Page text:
Photo: Seattle City Council/Flickr
Seattle City Council began considering a new ordinance proposed by Councilmember Kshama Sawant on Monday that would require landlords to give new tenants voter registration information, reports the Seattle Times.
Landlords already provide new tenants with a packet of information prepared by the Seattle Department of Construction and Inspections outlining local housing laws. Under Councilmember Sawant’s ordinance, voter registration information would be added to the pre-existing packet.
“In a system that is overwhelmingly stacked against us, working class people, young people, and communities of color are routinely disenfranchised. This is especially true of Seattle’s renters, who are increasingly being uprooted by skyrocketing rents, and forced to re-register to vote every time they move. This legislation will take one step toward helping working people fight for their rights, including for rent control,” said Councilmember Sawant in a press release.
Despite Councilmember Sawant’s statement, King County Elections doesn’t require residents to update their address every time they move. They encourage people to update their addresses online, by email, by phone, by mail or in person, but it is not required in order to vote. However, to receive a mail-in ballot, King County Elections does need your correct address, and updating this information can become cumbersome for people who are forced by rent increases to move yearly.
The ordinance points to studies that have shown people who move frequently are less likely to vote. Citing U.S. Census Bureau data, the ordinance describes the discrepancy in voter turnout between long and short term renters. While 41 percent of renters in their homes for more than five years reported voting in 2014, only 21 percent who had lived in their homes for less than one year reported voting.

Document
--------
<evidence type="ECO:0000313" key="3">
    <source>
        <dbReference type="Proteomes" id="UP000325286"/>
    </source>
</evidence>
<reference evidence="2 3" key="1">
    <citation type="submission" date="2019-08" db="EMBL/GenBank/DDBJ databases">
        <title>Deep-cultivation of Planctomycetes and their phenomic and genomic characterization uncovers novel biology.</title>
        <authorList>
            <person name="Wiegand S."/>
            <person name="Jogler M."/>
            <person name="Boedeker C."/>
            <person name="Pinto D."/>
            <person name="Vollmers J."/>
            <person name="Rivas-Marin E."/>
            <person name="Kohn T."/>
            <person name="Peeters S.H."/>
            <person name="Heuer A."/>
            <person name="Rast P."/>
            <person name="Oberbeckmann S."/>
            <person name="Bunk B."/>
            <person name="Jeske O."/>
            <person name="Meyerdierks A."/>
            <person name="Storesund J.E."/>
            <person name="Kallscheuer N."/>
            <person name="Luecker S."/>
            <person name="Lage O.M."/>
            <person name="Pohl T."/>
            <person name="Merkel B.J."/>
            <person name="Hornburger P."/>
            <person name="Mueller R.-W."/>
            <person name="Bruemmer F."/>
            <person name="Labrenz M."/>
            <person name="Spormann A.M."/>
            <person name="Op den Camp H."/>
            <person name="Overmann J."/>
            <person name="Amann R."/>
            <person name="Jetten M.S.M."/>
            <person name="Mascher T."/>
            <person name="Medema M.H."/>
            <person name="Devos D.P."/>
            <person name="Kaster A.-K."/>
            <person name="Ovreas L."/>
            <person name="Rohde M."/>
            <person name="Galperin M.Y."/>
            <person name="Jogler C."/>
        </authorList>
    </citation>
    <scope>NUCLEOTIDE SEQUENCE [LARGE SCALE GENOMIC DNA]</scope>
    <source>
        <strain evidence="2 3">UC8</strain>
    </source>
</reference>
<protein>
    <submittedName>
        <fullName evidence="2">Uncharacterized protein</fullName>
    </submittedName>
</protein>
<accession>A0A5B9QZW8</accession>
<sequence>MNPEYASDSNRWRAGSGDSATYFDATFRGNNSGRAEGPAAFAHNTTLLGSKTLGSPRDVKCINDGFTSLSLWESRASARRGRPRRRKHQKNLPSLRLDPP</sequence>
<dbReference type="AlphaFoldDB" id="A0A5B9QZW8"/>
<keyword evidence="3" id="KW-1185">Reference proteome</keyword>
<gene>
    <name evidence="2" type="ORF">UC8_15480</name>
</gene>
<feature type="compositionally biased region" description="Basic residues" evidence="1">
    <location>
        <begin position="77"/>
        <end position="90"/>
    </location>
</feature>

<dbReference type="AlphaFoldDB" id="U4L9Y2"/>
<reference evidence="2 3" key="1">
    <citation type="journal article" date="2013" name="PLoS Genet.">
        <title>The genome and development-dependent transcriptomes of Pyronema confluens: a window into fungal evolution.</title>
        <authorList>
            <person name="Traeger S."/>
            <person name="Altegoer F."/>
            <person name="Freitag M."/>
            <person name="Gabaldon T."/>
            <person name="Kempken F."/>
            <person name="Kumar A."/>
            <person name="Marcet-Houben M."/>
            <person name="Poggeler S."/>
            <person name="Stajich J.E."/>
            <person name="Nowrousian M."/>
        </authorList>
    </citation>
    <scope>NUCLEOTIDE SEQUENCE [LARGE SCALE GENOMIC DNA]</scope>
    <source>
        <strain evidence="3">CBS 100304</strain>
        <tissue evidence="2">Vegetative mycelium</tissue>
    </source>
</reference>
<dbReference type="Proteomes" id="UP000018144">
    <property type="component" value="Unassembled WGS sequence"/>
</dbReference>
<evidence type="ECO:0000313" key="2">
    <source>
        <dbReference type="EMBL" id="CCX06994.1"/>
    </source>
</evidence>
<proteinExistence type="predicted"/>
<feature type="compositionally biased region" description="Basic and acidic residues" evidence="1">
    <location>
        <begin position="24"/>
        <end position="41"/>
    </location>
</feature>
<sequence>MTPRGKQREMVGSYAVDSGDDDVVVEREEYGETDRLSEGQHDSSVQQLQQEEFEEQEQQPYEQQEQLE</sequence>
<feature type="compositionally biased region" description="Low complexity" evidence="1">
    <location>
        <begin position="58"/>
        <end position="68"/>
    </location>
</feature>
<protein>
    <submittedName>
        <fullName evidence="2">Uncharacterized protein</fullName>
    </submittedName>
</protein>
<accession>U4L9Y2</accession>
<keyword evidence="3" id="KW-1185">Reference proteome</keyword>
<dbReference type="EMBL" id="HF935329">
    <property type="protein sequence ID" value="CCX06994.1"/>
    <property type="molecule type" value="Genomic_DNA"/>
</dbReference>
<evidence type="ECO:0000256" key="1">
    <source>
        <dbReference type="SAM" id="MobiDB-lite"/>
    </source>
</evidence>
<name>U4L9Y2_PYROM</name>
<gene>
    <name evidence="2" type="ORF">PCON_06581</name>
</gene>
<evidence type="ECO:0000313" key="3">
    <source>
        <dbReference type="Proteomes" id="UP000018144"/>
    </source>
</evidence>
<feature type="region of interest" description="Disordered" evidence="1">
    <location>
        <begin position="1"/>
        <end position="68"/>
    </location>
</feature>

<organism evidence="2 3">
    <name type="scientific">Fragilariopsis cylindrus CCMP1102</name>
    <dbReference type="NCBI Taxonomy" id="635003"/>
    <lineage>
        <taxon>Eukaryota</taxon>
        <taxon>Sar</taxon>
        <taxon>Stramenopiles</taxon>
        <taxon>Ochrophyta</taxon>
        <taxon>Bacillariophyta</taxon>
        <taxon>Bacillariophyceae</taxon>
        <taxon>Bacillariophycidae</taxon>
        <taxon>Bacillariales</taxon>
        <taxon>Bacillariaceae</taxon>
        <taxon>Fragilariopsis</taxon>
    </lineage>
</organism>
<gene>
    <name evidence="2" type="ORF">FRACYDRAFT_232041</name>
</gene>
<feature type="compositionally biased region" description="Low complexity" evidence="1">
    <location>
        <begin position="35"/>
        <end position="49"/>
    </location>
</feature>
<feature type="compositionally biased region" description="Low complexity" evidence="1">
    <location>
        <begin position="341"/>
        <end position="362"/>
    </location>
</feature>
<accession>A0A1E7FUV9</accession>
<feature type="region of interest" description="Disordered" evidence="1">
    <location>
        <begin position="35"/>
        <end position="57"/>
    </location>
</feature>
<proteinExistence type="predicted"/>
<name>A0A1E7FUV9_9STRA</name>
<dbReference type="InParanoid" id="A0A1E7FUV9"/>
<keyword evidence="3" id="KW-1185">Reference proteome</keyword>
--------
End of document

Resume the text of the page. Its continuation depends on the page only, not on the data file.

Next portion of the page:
As an analysis by the Seattle Times discovered, Seattle is the fastest growing major city in the area with a highly transient Millennial population. Census data released this year showed that 36 percent of the city’s 25- to 34-year-olds had changed homes in the preceding 12 months. Although 63 percent of the movers had changed homes within King County, the rest had relocated to the area.
“The tenants who reach out to us face regular displacement, sometimes as often as every few months. These moves are disruptive to all areas of life, and regularly updating voter registrations is a challenge. Including these forms with the packet already mandated at the start each new tenancy is a small but significant way of facilitating community involvement and civic engagement for renters, who make up the majority of the city’s residents,” said Hana Aličić from the Tenants’ Union of Washington State in a press release.
Councilmember Sawant’s legislation will be discussed in the Energy and Environment Committee on June 13 at 2:00pm.